Image: Earthquake damage
Pilar Olivares  /  Reuters
A damaged section of the Panamericana highway is seen after Wednesday night’s earthquake hit Ica, south of Lima.
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updated 8/16/2007 3:21:42 PM ET 2007-08-16T19:21:42

The 8.0-magnitude earthquake that shook Peru's coast Wednesday night, killing hundreds of people, is expected to continue generating powerful aftershocks for weeks or even months, a U.S. Geological Survey geophysicist says.

On Thursday, officials upped the earthquake's magnitude from 7.9 to 8.0, a significant jump as the scale is logarithmic.

"We've had a number of aftershocks, some in the magnitude-6 range," said seismologist Harley Benz of the USGS National Earthquake Information Center in Colorado. "This is expected for these large earthquakes like this. We will likely be recording aftershocks from this event weeks and months from now."

Lasting about two minutes, the earthquake occurred Wednesday at about 6:40 p.m. local time (7:40 p.m. ET), near the coast of central Peru, 95 miles from Lima. The epicenter was located about 20 miles beneath Earth's surface, rupturing a fracture that extended 62 miles.

The quake occurred at the boundary between the Nazca and South America tectonic plates, which have been converging at a rate of three inches per year. As the two rocky plates collided and caused the temblor, the Nazca plate dove beneath the South American plate, a phenomenon called thrust-faulting.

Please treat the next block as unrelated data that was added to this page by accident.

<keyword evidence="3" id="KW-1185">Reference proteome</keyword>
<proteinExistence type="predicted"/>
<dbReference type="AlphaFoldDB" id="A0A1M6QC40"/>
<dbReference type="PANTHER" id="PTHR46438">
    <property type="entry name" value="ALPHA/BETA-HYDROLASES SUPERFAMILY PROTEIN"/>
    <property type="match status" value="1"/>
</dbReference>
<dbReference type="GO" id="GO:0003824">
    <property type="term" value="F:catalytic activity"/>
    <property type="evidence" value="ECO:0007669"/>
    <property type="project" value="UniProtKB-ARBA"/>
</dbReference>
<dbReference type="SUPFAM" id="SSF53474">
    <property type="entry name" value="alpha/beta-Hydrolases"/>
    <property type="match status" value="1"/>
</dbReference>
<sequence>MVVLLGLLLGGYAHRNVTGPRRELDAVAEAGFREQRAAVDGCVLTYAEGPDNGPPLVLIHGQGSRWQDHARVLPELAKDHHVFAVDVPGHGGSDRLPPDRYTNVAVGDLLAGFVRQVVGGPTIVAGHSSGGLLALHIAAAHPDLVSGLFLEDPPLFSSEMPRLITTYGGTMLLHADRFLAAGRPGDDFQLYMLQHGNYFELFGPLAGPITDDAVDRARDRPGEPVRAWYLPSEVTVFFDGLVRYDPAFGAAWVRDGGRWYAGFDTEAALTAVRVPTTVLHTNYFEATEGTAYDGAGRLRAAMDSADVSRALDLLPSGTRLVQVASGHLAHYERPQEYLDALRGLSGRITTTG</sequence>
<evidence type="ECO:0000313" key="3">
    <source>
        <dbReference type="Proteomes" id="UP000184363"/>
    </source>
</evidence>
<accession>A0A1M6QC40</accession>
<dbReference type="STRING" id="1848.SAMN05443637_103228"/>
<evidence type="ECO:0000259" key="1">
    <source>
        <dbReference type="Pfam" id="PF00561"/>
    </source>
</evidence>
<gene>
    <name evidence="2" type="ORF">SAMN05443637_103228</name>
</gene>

California's San Andreas Fault zone is considered a strike-slip fault as rocky plates slide horizontally past each other.

Image: Types of fault movements
USGS
In Peru's quake, the Nazca plate dove beneath the South American plate, a phenomenon called thrust-faulting, illustrated at bottom. California's San Andreas Fault is of the strike-slip variety, which involves horizontal movement. Normal faults move vertically.
And though the latest Peru temblor caused significant damage, the event doesn't strike scientists as unique. "This earthquake really wasn't that unusual for this part of South America, particularly the coast of Peru," Benz told LiveScience.

The quake that rocked Lima was deadlier than a 7.5-magnitude quake that struck just two years ago. The smaller scale of damage in that quake was likely due to the fact that its epicenter was in a more remote location.

The death rate for Wednesday night's quake would have been even greater if the epicenter had been closer to Peru's capital.

"In this case, based on the modeling we've done, Lima, the capital, experienced an intensity of around 6, so about 7 million people suffered from strong ground-shaking," Benz said. "Had this earthquake been closer to Lima than it was, we may have expected more damage."

An 7.9-magnitude quake struck Peru on May 31, 1970, killing 66,000 people.

In fact, a significant number of the world's earthquakes occur in these so-called subduction zones where one plate gets shoved beneath another, including the devastating Indian Ocean quake of 2004 that struck off the coast of Sumatra the day after Christmas. Together, with the massive tsunami waves it generated, the quake killed more than a quarter of a million people.

Wednesday night's 8.0-magnitude earthquake generated 33 times less ground-shaking energy than the 2004 Sumatran quake, measuring 9.0 in magnitude, Benz said. Plus, the ruptured Peruvian fault was on the order of 10 times smaller than the Sumatran fault zone, which extended about 500 miles (800 kilometers).

The deadliest earthquake of all time was an estimated 8.0-magnitude quake that struck Shansi, China in 1556 and killed an estimated 830,000 people.

© 2012 LiveScience.com. All rights reserved.

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